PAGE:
Politics & Policy

The Corner

John Kerry Wishes the Media Would Cover Terrorism Less Often

From the Tuesday Morning Jolt:

John Kerry Wishes the Media Would Cover Terrorism Less Often

Even by John Kerry standards, this is pretty bad, as noted by the good folks at CNS News:

Remember this: No country is immune from terrorism. It’s easy to terrorize. Government and law enforcement have to be correct 24 hours a day, 7 days a week, 365 days a year. But if you decide one day you’re going to be a terrorist and you’re willing to kill yourself, you can go out and kill some people. You can make some noise. Perhaps the media would do us all a service if they didn’t cover it quite as much. People wouldn’t know what’s going on. (Applause.)

Think about that, the audience is applauding the vision of a world where “people wouldn’t know what’s going on.” This applause came during Kerry’s remarks at the Edward M. Kennedy Center in Dhaka, Bangladesh, a joint project between the Bangladeshi Liberation War Museum and the U.S. Embassy. The Center is “committed to open dialogue, informed action, individual and artistic expression, and personal and professional development.” So people applauded “people wouldn’t know what’s going on” at a center devoted to open dialogue and informed action.

You can’t write satire about this administration anymore; it’s become too inherently contradictory and absurd.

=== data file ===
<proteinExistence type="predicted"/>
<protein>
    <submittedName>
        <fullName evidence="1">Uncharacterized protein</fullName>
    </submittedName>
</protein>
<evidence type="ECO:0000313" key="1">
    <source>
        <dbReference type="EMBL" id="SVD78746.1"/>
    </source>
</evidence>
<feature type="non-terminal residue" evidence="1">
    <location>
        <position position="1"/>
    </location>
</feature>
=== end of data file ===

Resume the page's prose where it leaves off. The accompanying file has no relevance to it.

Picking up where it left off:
The Associated Press is ignoring John Kerry’s sudden imitation of Basil Fawlty – “Don’t mention the war!” – and look at what they’re finding:

Between them, the two scenes of horror on Sinjar mountain contain six burial sites and the bodies of more than 100 people, just a small fraction of the mass graves Islamic State extremists have scattered across Iraq and Syria.

In exclusive interviews, photos and research, The Associated Press has documented and mapped 72 of the mass graves, the most comprehensive survey so far, with many more expected to be uncovered as the Islamic State group’s territory shrinks. In Syria, AP has obtained locations for 17 mass graves, including one with the bodies of hundreds of members of a single tribe all but exterminated when IS extremists took over their region. For at least 16 of the Iraqi graves, most in territory too dangerous to excavate, officials do not even guess the number of dead. In others, the estimates are based on memories of traumatized survivors, Islamic State propaganda and what can be gleaned from a cursory look at the earth. Still, even the known victims buried are staggering — from 5,200 to more than 15,000.

But hey, “perhaps the media would do us all a service if they didn’t cover” mass murder “quite as much.” Actually, to John Kerry, who has to defend a foreign policy of complacent inertia for the past four years, a media decision to not cover the abominable colossal killing of ISIS would be a service. 

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